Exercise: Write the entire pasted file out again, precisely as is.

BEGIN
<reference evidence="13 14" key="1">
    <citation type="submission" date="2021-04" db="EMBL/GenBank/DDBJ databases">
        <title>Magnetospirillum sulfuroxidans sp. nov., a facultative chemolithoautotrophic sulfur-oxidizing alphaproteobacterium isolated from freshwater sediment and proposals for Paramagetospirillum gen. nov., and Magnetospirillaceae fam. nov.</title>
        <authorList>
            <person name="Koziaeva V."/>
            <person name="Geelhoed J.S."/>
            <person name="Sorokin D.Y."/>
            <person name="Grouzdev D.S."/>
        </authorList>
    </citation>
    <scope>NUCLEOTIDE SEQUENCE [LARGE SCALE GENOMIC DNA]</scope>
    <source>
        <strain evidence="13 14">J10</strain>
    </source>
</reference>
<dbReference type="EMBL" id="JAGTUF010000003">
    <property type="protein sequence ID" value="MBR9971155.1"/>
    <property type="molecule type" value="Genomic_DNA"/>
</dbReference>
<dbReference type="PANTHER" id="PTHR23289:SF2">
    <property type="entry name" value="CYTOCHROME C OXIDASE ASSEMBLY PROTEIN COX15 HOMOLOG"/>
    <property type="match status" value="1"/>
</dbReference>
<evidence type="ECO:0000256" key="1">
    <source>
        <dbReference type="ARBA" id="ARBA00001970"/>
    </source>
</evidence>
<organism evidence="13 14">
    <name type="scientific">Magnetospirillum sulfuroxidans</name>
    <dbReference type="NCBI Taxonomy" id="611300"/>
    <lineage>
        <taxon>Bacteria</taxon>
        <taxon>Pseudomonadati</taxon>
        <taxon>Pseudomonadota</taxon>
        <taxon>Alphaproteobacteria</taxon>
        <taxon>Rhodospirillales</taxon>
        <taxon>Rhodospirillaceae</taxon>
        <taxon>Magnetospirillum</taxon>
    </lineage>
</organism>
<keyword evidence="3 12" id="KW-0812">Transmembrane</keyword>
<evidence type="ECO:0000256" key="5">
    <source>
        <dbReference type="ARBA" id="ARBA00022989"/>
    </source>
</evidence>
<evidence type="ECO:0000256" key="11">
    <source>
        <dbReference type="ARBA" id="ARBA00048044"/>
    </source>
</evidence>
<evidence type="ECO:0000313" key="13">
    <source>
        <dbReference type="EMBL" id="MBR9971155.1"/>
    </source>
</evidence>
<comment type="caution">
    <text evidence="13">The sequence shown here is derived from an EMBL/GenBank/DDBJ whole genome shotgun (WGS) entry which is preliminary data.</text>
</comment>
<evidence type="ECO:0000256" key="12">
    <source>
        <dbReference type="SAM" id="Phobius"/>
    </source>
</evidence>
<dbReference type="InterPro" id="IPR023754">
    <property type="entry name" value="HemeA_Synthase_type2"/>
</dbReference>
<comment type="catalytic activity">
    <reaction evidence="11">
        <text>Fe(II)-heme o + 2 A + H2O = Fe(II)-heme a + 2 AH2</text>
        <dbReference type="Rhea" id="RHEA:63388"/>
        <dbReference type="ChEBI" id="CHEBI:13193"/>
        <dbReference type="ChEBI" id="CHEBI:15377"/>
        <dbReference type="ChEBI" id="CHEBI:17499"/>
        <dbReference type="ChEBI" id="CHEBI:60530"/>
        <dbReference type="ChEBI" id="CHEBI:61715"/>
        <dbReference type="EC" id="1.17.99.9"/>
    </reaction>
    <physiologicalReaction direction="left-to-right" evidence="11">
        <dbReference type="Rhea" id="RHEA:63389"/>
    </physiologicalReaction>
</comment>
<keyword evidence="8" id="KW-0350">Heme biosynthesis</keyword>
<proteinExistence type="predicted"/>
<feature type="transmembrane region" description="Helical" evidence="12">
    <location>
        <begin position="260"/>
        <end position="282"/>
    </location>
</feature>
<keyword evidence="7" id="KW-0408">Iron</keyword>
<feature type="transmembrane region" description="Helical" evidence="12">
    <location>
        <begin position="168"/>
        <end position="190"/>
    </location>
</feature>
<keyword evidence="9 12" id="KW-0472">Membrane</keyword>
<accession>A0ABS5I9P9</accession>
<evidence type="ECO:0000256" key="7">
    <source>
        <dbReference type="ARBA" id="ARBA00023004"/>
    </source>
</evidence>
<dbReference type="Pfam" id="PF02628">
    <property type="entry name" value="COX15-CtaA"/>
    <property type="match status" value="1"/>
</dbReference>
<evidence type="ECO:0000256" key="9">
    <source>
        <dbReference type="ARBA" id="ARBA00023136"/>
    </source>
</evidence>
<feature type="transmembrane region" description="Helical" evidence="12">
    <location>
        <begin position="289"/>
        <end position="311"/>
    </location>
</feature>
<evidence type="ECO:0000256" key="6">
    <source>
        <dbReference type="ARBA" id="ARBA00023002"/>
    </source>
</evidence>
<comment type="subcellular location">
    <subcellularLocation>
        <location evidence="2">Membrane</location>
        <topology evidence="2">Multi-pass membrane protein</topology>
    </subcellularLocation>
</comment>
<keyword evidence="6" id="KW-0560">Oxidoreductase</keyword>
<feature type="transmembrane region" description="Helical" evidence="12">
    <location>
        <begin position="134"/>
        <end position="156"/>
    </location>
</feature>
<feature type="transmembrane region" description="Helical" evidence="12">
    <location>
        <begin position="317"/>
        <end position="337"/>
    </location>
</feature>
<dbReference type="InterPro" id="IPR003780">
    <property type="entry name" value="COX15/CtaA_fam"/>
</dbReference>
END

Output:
<reference evidence="13 14" key="1">
    <citation type="submission" date="2021-04" db="EMBL/GenBank/DDBJ databases">
        <title>Magnetospirillum sulfuroxidans sp. nov., a facultative chemolithoautotrophic sulfur-oxidizing alphaproteobacterium isolated from freshwater sediment and proposals for Paramagetospirillum gen. nov., and Magnetospirillaceae fam. nov.</title>
        <authorList>
            <person name="Koziaeva V."/>
            <person name="Geelhoed J.S."/>
            <person name="Sorokin D.Y."/>
            <person name="Grouzdev D.S."/>
        </authorList>
    </citation>
    <scope>NUCLEOTIDE SEQUENCE [LARGE SCALE GENOMIC DNA]</scope>
    <source>
        <strain evidence="13 14">J10</strain>
    </source>
</reference>
<dbReference type="EMBL" id="JAGTUF010000003">
    <property type="protein sequence ID" value="MBR9971155.1"/>
    <property type="molecule type" value="Genomic_DNA"/>
</dbReference>
<dbReference type="PANTHER" id="PTHR23289:SF2">
    <property type="entry name" value="CYTOCHROME C OXIDASE ASSEMBLY PROTEIN COX15 HOMOLOG"/>
    <property type="match status" value="1"/>
</dbReference>
<evidence type="ECO:0000256" key="1">
    <source>
        <dbReference type="ARBA" id="ARBA00001970"/>
    </source>
</evidence>
<organism evidence="13 14">
    <name type="scientific">Magnetospirillum sulfuroxidans</name>
    <dbReference type="NCBI Taxonomy" id="611300"/>
    <lineage>
        <taxon>Bacteria</taxon>
        <taxon>Pseudomonadati</taxon>
        <taxon>Pseudomonadota</taxon>
        <taxon>Alphaproteobacteria</taxon>
        <taxon>Rhodospirillales</taxon>
        <taxon>Rhodospirillaceae</taxon>
        <taxon>Magnetospirillum</taxon>
    </lineage>
</organism>
<keyword evidence="3 12" id="KW-0812">Transmembrane</keyword>
<evidence type="ECO:0000256" key="5">
    <source>
        <dbReference type="ARBA" id="ARBA00022989"/>
    </source>
</evidence>
<evidence type="ECO:0000256" key="11">
    <source>
        <dbReference type="ARBA" id="ARBA00048044"/>
    </source>
</evidence>
<evidence type="ECO:0000313" key="13">
    <source>
        <dbReference type="EMBL" id="MBR9971155.1"/>
    </source>
</evidence>
<comment type="caution">
    <text evidence="13">The sequence shown here is derived from an EMBL/GenBank/DDBJ whole genome shotgun (WGS) entry which is preliminary data.</text>
</comment>
<evidence type="ECO:0000256" key="12">
    <source>
        <dbReference type="SAM" id="Phobius"/>
    </source>
</evidence>
<dbReference type="InterPro" id="IPR023754">
    <property type="entry name" value="HemeA_Synthase_type2"/>
</dbReference>
<comment type="catalytic activity">
    <reaction evidence="11">
        <text>Fe(II)-heme o + 2 A + H2O = Fe(II)-heme a + 2 AH2</text>
        <dbReference type="Rhea" id="RHEA:63388"/>
        <dbReference type="ChEBI" id="CHEBI:13193"/>
        <dbReference type="ChEBI" id="CHEBI:15377"/>
        <dbReference type="ChEBI" id="CHEBI:17499"/>
        <dbReference type="ChEBI" id="CHEBI:60530"/>
        <dbReference type="ChEBI" id="CHEBI:61715"/>
        <dbReference type="EC" id="1.17.99.9"/>
    </reaction>
    <physiologicalReaction direction="left-to-right" evidence="11">
        <dbReference type="Rhea" id="RHEA:63389"/>
    </physiologicalReaction>
</comment>
<keyword evidence="8" id="KW-0350">Heme biosynthesis</keyword>
<proteinExistence type="predicted"/>
<feature type="transmembrane region" description="Helical" evidence="12">
    <location>
        <begin position="260"/>
        <end position="282"/>
    </location>
</feature>
<keyword evidence="7" id="KW-0408">Iron</keyword>
<feature type="transmembrane region" description="Helical" evidence="12">
    <location>
        <begin position="168"/>
        <end position="190"/>
    </location>
</feature>
<keyword evidence="9 12" id="KW-0472">Membrane</keyword>
<accession>A0ABS5I9P9</accession>
<evidence type="ECO:0000256" key="7">
    <source>
        <dbReference type="ARBA" id="ARBA00023004"/>
    </source>
</evidence>
<dbReference type="Pfam" id="PF02628">
    <property type="entry name" value="COX15-CtaA"/>
    <property type="match status" value="1"/>
</dbReference>
<evidence type="ECO:0000256" key="9">
    <source>
        <dbReference type="ARBA" id="ARBA00023136"/>
    </source>
</evidence>
<feature type="transmembrane region" description="Helical" evidence="12">
    <location>
        <begin position="289"/>
        <end position="311"/>
    </location>
</feature>
<evidence type="ECO:0000256" key="6">
    <source>
        <dbReference type="ARBA" id="ARBA00023002"/>
    </source>
</evidence>
<comment type="subcellular location">
    <subcellularLocation>
        <location evidence="2">Membrane</location>
        <topology evidence="2">Multi-pass membrane protein</topology>
    </subcellularLocation>
</comment>
<keyword evidence="6" id="KW-0560">Oxidoreductase</keyword>
<feature type="transmembrane region" description="Helical" evidence="12">
    <location>
        <begin position="134"/>
        <end position="156"/>
    </location>
</feature>
<feature type="transmembrane region" description="Helical" evidence="12">
    <location>
        <begin position="317"/>
        <end position="337"/>
    </location>
</feature>
<dbReference type="InterPro" id="IPR003780">
    <property type="entry name" value="COX15/CtaA_fam"/>
</dbReference>